'Climate dystopia at our doorstep' as millions battle monsoon floods in Pakistan

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Tens of millions of people in Pakistan are battling the worst monsoon floods in a decade, with countless homes washed away, vital farmland destroyed, and the country's main river threatening to burst its banks. More than 1,000 people have died and the government has declared a state of emergency.

Officials say 1,061 people have died since mid-June when the seasonal rains began.

But the final toll could be higher as hundreds of villages in the mountainous north have been cut off after rivers washed away roads and bridges.

This year's flooding has affected more than 33 million people – one in seven Pakistanis – the National Disaster Management Authority said.

"What we see now is an ocean of water submerging entire districts," Climate Minister Sherry Rehman told AFP Monday.

"This is very far from a normal monsoon – it is climate dystopia at our doorstep".

One of the worst affected areas is the southern Sindh province, home to the ageing colonial-era Sukkur barrage on the Indus River that provides 90 percent of Pakistan's water supply.

The Indus is threatening to burst its banks as torrents of water course downstream from tributaries in the north.

"Our crop spanned over 5,000 acres on which the best quality rice was sown and is eaten by you and us," farmer Khalil Ahmed, 70, told AFP.

"All that is finished."

Landscape of water

Much of Sindh is now an endless landscape of water, hampering a massive military-led relief operation.

"There are no landing strips or approaches available... our pilots find it difficult to land," one senior officer told AFP.

The army's helicopters were also struggling to pluck people to safety in the north, where steep mountains and deep valleys make for treacherous flying conditions.

Many rivers in Khyber Pakhtunkhwa province – which boasts some of Pakistan's best tourist spots –have burst their banks, demolishing scores of buildings including a 150-room hotel that crumbled into a raging torrent.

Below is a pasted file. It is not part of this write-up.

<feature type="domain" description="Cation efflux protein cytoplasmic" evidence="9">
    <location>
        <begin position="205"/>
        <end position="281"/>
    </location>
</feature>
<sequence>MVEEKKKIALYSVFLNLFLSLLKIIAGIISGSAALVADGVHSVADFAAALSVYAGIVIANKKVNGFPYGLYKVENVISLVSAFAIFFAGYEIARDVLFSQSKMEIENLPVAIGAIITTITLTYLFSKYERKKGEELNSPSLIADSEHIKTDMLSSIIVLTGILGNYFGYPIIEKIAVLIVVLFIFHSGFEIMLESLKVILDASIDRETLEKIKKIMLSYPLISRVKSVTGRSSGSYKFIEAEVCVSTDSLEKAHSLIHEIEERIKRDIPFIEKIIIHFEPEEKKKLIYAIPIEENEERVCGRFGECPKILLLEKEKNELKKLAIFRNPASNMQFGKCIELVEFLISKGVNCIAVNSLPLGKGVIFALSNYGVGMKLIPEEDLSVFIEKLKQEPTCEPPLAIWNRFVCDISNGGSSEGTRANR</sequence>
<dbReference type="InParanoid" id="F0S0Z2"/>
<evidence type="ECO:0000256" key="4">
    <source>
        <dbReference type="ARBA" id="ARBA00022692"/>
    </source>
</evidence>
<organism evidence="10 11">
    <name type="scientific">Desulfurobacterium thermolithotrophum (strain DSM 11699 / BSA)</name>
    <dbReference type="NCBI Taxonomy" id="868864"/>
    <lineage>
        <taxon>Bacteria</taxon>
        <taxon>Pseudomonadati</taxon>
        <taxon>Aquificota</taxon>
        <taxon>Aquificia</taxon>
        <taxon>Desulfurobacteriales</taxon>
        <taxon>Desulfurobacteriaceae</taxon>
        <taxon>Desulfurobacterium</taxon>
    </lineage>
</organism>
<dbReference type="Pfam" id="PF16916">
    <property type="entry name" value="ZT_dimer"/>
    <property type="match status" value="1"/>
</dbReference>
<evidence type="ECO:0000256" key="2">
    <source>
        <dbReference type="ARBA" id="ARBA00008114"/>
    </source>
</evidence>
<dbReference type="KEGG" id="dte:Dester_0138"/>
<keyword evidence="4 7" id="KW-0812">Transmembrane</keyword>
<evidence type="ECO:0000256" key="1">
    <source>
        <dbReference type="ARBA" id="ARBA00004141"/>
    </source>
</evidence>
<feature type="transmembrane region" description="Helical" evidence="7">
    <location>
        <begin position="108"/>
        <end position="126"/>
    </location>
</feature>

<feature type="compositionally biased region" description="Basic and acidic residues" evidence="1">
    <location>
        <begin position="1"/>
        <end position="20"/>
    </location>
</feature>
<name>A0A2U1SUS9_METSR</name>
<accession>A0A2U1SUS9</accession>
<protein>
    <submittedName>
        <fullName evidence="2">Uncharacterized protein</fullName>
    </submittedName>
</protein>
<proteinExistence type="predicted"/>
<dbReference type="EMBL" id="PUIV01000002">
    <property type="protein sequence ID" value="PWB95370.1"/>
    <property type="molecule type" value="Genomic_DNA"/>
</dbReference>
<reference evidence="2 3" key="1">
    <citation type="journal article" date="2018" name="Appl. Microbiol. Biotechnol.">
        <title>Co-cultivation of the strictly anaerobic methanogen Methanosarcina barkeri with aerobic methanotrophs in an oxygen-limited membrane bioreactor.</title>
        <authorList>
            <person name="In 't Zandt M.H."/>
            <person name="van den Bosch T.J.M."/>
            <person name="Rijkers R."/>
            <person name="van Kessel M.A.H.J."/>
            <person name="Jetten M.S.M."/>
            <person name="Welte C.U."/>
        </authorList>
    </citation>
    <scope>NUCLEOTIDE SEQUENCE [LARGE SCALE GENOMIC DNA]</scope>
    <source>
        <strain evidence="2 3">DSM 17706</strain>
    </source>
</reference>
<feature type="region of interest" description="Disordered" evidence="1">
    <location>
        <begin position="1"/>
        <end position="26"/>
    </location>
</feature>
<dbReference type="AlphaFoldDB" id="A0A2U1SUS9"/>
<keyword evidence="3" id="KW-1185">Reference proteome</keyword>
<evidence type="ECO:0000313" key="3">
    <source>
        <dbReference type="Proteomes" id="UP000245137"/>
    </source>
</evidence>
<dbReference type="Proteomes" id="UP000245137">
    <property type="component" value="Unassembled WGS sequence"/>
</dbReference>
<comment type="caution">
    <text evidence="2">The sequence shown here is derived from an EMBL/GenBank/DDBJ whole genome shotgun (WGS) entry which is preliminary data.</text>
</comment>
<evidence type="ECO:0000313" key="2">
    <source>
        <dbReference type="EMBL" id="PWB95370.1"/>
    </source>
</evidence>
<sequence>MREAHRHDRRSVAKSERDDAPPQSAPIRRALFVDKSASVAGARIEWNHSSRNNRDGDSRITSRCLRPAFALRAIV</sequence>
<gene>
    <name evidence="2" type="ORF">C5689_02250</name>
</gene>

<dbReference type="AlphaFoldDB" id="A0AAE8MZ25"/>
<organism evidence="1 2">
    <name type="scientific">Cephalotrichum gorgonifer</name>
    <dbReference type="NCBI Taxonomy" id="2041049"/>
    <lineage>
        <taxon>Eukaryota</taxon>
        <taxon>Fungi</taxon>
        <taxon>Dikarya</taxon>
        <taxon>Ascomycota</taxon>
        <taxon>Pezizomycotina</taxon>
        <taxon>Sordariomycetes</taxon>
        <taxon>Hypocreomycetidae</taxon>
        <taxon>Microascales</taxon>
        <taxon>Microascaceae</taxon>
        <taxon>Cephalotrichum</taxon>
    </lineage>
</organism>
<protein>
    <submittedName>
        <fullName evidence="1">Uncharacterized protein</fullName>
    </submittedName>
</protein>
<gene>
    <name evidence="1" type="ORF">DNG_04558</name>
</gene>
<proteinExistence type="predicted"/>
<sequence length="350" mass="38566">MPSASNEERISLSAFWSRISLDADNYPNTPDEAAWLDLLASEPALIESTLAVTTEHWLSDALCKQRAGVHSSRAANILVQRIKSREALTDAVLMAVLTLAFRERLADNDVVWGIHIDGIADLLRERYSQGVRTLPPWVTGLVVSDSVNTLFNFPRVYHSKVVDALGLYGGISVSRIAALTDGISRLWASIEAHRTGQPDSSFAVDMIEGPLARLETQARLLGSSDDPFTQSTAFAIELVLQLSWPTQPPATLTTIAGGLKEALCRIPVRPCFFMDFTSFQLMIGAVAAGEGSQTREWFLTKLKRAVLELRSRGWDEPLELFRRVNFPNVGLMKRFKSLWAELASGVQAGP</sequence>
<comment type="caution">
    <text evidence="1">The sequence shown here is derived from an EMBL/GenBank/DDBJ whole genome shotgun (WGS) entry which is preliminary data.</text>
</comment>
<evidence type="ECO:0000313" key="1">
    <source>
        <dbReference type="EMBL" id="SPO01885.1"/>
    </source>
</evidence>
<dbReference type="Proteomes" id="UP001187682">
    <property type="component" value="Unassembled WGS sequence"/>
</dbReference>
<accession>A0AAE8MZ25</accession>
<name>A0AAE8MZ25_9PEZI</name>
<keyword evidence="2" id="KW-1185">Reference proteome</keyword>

The government has declared an emergency and appealed for international help, and on Sunday the first aid flights began arriving – from Turkey and the UAE.

President Emmanuel Macron expressed solidarity with Pakistan over the weekend. "France stands ready to provide help," he said on Twitter.

Economy in free fall

The flooding could not have come at a worse time for Pakistan, where the economy is in free fall.

The International Monetary Fund executive board was scheduled to meet in Washington later Monday to decide whether to green-light the resumption of a $6 billion loan programme essential for the country to service its foreign debt.

But it is already clear the country will need more to repair and rebuild after this monsoon.

The prices of basic goods – particularly onions, tomatoes and chickpeas – are soaring as vendors bemoan a lack of supplies from the flooded provinces of Sindh and Punjab.

The met office said the country as a whole had received twice the usual monsoon rainfall, but Balochistan and Sindh had more than four times the average of the last three decades.

(with AFP)